Aerospace systems engineers work primarily in two areas of employment: astronautical, which deals with spacecraft, rocket propulsion systems, and other space-related matters; and aeronautical, or terrestrial aircraft, ranging from small airplanes to large jets, fighter planes, missile guidance systems, and other Earth-bound flight operations. Much of the same training and education is required for both, as is additional education dedicated to the area in which they specialize.
On the job, aerospace systems engineers apply their education in mechanical, electrical, computer, and other engineering areas in a variety of ways. They may work on designing components of control systems or design aspects of propulsion systems, guidance systems, and flight craft design, and they also often participate in analyzing current and proposed systems, production, testing, and related operations.
These engineers typically work in an office as part of a design team with co-workers on-site, as well as collaborate online with others. In many cases they also visit production and testing facilities, which may involve some outdoor work. They work primarily in 8-hour shifts and some additional hours may be necessary when deadlines approach.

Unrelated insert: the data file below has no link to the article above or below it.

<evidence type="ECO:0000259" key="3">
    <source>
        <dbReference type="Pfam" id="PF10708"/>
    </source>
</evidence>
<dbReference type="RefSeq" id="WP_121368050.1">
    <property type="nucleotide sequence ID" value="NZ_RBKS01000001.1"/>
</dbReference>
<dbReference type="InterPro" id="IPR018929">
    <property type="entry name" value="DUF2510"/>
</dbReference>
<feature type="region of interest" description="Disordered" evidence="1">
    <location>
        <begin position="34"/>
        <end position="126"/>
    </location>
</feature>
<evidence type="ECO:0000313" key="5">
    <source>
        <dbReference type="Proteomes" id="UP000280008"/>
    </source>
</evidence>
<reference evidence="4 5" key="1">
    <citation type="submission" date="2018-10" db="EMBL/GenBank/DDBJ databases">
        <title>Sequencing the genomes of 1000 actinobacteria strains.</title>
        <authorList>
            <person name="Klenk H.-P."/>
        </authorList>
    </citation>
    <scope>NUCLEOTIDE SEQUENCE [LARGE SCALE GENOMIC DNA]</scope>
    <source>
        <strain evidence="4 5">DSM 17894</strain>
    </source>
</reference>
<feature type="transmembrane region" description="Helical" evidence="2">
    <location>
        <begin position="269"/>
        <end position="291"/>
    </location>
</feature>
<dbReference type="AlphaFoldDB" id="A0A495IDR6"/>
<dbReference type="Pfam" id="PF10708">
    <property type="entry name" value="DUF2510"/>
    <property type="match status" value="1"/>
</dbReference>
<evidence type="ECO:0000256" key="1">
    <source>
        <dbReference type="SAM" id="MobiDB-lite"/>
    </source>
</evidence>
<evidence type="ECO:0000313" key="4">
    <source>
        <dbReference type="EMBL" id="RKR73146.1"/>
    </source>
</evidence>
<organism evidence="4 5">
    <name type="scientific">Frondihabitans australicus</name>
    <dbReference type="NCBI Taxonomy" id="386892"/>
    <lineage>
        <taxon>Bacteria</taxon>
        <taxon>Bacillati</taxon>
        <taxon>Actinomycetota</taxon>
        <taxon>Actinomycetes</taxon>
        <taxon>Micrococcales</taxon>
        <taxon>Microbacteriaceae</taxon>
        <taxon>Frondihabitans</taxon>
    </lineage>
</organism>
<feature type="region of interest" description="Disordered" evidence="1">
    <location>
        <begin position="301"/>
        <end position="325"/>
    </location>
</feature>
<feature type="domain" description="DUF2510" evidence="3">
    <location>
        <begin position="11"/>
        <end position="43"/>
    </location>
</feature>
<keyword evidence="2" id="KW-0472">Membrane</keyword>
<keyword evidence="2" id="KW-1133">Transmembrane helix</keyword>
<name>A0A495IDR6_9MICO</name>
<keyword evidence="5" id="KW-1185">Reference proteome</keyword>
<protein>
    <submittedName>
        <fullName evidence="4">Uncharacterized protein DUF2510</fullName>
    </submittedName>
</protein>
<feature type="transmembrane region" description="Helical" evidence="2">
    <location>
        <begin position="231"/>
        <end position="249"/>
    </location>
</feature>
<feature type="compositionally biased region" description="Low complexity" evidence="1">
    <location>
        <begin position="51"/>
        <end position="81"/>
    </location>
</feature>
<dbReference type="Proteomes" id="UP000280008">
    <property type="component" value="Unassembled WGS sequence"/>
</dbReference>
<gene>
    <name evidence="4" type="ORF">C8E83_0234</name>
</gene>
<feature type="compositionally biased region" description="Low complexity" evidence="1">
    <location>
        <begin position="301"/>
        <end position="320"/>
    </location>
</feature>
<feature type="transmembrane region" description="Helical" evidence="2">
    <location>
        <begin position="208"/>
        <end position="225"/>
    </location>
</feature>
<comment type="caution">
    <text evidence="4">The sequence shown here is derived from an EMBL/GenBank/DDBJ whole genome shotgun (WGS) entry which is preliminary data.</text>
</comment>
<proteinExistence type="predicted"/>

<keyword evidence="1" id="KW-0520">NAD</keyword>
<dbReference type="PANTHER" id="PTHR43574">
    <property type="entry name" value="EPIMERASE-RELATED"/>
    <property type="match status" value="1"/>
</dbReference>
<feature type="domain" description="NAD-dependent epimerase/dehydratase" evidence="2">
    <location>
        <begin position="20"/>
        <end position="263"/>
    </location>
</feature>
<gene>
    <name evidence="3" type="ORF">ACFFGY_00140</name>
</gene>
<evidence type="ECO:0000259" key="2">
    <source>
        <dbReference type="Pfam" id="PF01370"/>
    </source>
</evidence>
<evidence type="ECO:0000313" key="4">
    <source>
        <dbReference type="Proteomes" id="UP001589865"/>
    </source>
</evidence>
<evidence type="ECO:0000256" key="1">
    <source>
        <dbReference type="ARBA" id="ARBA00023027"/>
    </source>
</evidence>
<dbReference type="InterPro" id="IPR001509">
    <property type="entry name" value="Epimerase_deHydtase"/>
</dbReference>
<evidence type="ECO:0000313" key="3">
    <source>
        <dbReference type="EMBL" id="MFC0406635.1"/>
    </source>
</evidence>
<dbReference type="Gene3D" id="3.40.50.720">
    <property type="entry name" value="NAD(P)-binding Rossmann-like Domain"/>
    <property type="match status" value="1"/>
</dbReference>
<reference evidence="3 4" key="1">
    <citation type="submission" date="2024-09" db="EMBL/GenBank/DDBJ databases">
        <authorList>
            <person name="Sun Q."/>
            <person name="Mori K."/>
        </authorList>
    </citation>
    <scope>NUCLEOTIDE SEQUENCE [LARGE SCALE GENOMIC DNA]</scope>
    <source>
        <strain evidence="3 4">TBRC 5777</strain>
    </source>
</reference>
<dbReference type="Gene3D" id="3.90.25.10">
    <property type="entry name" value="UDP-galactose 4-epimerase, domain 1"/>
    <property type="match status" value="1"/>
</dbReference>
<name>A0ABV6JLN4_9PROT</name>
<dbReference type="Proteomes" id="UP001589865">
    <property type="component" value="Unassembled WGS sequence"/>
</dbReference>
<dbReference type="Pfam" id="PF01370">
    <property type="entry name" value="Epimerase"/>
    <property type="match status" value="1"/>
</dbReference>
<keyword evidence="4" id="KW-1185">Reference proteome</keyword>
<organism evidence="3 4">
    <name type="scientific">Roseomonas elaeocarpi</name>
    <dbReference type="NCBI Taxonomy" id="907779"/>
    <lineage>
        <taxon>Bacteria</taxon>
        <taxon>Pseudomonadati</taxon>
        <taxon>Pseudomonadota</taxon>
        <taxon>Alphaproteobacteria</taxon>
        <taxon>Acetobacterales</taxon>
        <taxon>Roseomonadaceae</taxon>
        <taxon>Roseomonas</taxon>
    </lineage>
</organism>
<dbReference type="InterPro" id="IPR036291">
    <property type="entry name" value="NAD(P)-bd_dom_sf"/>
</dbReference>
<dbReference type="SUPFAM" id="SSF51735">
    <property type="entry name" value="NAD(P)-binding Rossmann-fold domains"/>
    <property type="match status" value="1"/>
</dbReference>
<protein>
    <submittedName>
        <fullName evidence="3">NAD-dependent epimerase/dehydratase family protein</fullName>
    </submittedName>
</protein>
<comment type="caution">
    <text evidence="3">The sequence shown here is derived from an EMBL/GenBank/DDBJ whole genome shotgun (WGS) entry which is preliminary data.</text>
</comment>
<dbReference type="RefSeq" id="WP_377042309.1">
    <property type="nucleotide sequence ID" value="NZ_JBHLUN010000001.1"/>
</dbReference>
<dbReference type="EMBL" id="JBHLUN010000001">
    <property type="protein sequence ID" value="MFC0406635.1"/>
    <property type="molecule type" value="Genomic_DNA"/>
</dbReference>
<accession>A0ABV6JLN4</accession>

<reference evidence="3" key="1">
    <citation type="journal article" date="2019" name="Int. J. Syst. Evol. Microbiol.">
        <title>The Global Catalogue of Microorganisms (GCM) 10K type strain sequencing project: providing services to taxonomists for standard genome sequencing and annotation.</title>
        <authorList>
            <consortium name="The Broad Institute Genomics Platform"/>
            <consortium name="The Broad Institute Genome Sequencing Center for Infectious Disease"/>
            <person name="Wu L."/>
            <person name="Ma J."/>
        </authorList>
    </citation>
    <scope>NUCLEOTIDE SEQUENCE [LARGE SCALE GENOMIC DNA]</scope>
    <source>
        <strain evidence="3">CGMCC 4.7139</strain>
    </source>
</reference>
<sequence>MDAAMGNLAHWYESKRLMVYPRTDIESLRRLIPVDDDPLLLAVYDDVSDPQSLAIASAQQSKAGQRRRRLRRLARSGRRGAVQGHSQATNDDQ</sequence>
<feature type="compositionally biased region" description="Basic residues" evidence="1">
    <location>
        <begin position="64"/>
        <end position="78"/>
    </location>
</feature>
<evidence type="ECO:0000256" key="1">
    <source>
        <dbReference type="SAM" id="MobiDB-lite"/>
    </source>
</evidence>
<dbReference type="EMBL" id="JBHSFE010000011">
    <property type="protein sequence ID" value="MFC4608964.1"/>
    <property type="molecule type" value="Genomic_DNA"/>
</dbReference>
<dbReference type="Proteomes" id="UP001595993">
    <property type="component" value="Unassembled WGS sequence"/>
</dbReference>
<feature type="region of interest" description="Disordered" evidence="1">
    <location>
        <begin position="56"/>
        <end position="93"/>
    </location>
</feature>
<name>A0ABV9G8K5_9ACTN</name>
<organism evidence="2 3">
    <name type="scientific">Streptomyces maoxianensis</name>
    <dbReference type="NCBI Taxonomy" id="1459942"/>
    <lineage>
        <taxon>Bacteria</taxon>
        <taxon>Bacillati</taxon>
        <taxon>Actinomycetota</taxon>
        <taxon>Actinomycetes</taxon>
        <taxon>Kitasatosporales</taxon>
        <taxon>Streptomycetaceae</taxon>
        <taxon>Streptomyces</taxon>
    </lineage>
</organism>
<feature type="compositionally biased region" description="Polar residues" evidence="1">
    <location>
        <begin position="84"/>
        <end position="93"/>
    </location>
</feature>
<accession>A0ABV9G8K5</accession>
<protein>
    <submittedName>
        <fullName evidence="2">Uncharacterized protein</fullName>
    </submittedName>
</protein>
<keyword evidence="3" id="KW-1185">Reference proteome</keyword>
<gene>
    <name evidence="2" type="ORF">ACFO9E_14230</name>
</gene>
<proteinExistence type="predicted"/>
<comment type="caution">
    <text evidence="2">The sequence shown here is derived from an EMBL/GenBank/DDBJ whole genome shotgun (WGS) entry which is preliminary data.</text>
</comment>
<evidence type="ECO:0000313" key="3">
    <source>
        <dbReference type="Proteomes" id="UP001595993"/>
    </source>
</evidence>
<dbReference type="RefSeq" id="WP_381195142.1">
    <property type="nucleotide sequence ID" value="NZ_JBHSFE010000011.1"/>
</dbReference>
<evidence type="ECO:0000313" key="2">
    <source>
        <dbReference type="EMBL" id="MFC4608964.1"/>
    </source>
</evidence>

Most aerospace systems engineers have a bachelor's degree in an engineering field, and many earn higher degrees for advancement in the industry. Those in this position must always stay up-to-date with new developments in their area of study, as well as the specialized area in which they work.
Aerospace Systems Engineer Tasks
Develop, implement, and evaluate aerospace system testing, including scripts, specifications, and procedures.
Assist in preparing test schedules and defining tasks.
Prepare and present reports on system test results, assisting developers with system design.
Collect and analyze test data and customer requests to assess system operations.